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Take a hike, Literally

The warm and sunny fall we are blessed with this year represents a perfect time for hiking. It is a great way for the whole family to get away from the busy daily life and enjoy nature and the company of each other.

For those who are new to hiking, here are some basic tips:

  • Find your pace: With the uneven surface and terrain, altitude, and the load of the backpack, hiking is more difficult than walking. You have to adjust the speed according to the trail. Start with your walking speed and adjust according to how you feel. Don't rush. Going faster consumes more energy and so will leave you more fatigue at the end.
  • Maintain a good rhythm: Keep consistent steps and rhythm. Again, don't rush at the beginning while you are fresh. You'll have better endurance by maintaining a steady rhythm. Plus, you will be able to enjoy the scenery better if you are not grasping for air. 
  • Take breaks regularly: Breaks give your heart, lung and muscle recovery time and help you maintain your endurance. Experts recommend taking a 10-minute break for every hour of hiking. However, you need to adjust to your own pace.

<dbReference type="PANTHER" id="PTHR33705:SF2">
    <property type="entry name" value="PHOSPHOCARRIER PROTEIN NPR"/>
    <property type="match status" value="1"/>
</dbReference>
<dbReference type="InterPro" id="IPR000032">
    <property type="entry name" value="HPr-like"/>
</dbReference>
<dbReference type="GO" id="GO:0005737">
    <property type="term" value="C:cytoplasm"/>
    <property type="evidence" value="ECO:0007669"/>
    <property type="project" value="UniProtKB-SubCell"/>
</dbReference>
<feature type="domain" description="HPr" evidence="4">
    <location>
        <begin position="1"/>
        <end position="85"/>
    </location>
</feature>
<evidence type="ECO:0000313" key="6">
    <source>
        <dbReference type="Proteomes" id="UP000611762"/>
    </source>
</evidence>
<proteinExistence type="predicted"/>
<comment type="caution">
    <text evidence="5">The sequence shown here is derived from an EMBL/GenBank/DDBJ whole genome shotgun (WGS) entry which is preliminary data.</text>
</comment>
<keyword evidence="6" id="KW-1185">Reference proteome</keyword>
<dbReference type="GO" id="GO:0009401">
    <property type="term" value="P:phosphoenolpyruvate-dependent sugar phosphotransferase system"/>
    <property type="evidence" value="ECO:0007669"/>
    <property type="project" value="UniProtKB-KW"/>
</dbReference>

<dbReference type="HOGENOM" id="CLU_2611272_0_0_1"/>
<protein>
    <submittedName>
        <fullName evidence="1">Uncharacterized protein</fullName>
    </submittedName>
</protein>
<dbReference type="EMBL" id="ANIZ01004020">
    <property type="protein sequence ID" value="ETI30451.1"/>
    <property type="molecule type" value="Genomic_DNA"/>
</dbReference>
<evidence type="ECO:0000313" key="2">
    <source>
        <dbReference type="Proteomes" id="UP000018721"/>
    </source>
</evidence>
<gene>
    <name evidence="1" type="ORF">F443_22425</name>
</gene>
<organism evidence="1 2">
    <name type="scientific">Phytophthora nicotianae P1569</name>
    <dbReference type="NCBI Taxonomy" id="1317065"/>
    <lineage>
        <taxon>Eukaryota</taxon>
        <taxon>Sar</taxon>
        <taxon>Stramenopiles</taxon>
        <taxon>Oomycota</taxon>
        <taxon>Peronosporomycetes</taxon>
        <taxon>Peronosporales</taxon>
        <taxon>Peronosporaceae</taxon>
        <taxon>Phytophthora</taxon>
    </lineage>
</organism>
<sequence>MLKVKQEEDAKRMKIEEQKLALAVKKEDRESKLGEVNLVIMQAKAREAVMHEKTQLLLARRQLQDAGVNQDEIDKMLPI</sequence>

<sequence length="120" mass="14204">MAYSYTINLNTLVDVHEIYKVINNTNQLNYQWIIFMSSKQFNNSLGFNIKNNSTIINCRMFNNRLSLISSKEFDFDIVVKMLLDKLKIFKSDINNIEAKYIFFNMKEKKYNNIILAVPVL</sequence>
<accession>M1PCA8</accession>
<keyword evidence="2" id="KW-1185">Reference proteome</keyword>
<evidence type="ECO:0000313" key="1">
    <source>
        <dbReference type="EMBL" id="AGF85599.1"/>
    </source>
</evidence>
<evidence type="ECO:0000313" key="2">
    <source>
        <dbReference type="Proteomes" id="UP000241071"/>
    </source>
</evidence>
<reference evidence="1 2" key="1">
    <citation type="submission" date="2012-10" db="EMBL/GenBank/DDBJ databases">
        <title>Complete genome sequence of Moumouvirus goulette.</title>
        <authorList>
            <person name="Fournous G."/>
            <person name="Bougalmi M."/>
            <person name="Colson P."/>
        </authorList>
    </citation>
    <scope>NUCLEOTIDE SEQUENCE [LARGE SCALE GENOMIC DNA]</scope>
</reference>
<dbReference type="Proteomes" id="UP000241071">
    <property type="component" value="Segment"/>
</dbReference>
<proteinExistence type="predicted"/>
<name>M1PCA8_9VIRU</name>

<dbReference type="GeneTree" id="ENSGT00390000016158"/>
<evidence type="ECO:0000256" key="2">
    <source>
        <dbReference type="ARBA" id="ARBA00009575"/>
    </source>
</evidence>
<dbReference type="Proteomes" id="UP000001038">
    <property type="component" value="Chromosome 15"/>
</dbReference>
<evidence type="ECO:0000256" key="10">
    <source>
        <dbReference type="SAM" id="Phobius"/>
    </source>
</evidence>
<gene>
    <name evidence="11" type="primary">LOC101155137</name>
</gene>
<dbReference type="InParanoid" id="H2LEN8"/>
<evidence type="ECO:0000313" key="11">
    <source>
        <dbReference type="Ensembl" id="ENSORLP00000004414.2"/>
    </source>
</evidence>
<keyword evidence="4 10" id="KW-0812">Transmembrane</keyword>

• Stay on course: Safety first. Follow the marked trail.
  • Stay hydrated: You'll lose a litre of fluid per hour in hot weather. Stay hydrated by drinking a small amount consistently. Always bring extra in case you are forced to take a detour.
  • Choose good boots and socks: Depending on the length and the difficulty of your hike, you may be able to wear a good pair of sneakers. If you plan on doing more serious hikes, consider light to mid-weight hiking boots that will give your feet and ankles better support. Break them in first before your hike. Socks that wick away moisture will be more comfortable.
  • Wear long-sleeves and pants for areas that are rugged or have many bushes: Keep your legs and arms covered can prevent unnecessary scratches or possible allergic reaction to unknown plants.

There are many in-city trails around the Puget Sound area. You can jump in during a break at work, or take a relaxing stroll in the evening. Examples include the Washington Park Arboretum and the Burke Gilman Trails on the Seattle side, and the Mercer Slough and Bellefields Nature Parks Trails by downtown Bellevue. To locate trails around your neighborhood, see www.trails.com.

There are also many short hikes that are very accessible along I-90, Highways 2 and 20. You can locate these hikes using the above site or see www.wta.org/go-hiking/hikes. There are also many books on the subject, such as the Mountaineers Books and the Sasquatch Books series, that you can locate in the library.

Hope to see you on the trail.